Meg and Bob welcomed to our lives and hearts Tobias Jai, born 29 June 2010, New Delhi India. On 25 June, 2012 our daughter Mishali was born - we are doubly blessed. Our eternal gratitude to our surrogates Rani and Mrs M. We had tried with two international donors, and two clinics before achieving success with the birth of our son Toby in 2010.
Sunday, August 16, 2009
Food for thought for foreign surrogacy in India IPs.
Legislation to control surrogacy favoured
“The legal issues related to surrogacy are very complex”
NEW DELHI: The Law Commission has recommended to the Centre to enact legislation to regulate Assisted Reproductive technology (ART) clinics, as well as the rights and obligations of parties to a surrogacy.
The Commission, headed by Justice A.L. Lakshmanan, in its 228th report, said: “the growth in the ART methods is recognition of the fact that infertility as a medical condition is a huge impediment in the overall well-being of couples and cannot be overlooked especially in a patriarchal society like India. A woman is respected as a wife only if she is mother of a child, so that her husband’s masculinity and sexual potency is proved and the lineage continues.”
It said, “The problem arises when parents are unable to construct the child through the conventional biological means. Infertility is seen as a major problem as kinship and family ties are dependent on progeny. Herein, surrogacy comes as supreme saviour. The legal issues related to surrogacy are very complex and need to be addressed by a comprehensive legislation. Surrogacy involves conflict of various interests and has inscrutable impact on the primacy unit of society, viz family.”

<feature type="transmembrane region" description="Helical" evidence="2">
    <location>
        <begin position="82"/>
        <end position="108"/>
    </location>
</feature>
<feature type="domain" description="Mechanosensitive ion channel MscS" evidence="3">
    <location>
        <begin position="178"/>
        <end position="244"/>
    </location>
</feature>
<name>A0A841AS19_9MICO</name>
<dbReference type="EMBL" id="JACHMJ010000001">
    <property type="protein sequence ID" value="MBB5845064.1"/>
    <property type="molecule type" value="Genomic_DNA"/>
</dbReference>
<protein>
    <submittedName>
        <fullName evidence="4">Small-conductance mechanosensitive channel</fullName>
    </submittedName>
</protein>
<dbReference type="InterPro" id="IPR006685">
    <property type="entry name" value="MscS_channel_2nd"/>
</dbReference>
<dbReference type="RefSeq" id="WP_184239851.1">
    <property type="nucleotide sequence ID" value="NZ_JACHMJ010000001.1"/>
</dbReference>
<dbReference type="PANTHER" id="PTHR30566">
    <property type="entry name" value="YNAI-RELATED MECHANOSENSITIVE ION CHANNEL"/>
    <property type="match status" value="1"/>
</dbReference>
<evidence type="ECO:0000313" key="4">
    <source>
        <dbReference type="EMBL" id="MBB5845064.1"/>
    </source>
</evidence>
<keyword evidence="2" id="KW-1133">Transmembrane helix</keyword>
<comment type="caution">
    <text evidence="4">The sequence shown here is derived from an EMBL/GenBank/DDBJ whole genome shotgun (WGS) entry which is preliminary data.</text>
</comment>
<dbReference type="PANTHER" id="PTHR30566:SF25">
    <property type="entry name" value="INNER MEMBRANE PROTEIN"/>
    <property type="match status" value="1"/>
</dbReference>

The Commission, which took up the subject suo motu, said: “Non-intervention of law in this knotty issue will not be proper at a time when the law is to act as an ardent defender of human liberty and an instrument of positive entitlement. At the same time, prohibition on vague moral grounds without a proper assessment of social ends and purposes which surrogacy can serve would be irrational.”
It said: “active legislative intervention is required to facilitate correct uses of the new technology, i.e., ART, and relinquish the cocooned approach to legalisation of surrogacy adopted hitherto. The need of the hour is to adopt a pragmatic approach by legalising altruistic surrogacy arrangements and prohibit the commercial ones.” The report pointed out that a legislation dealing with surrogacy would help reduce the chances of various kinds of child abuse in cases of adoption.
“Wombs on rent”
Stating that legalising surrogacy would be a boon for childless couples, the Commission recommended comprehensive provisions dealing with pre and post-surrogacy period and also the rights and protection of a surrogate mother, the child, as well as the intending parents.
It said, Comparative cost advantage in India had made it a favourable destination for foreign couples and a whole branch of medical tourism had flourished on the surrogate practice. “It seems that wombs in India are on rent which translates into babies for foreigners and dollars for Indian surrogate mothers,” the report said.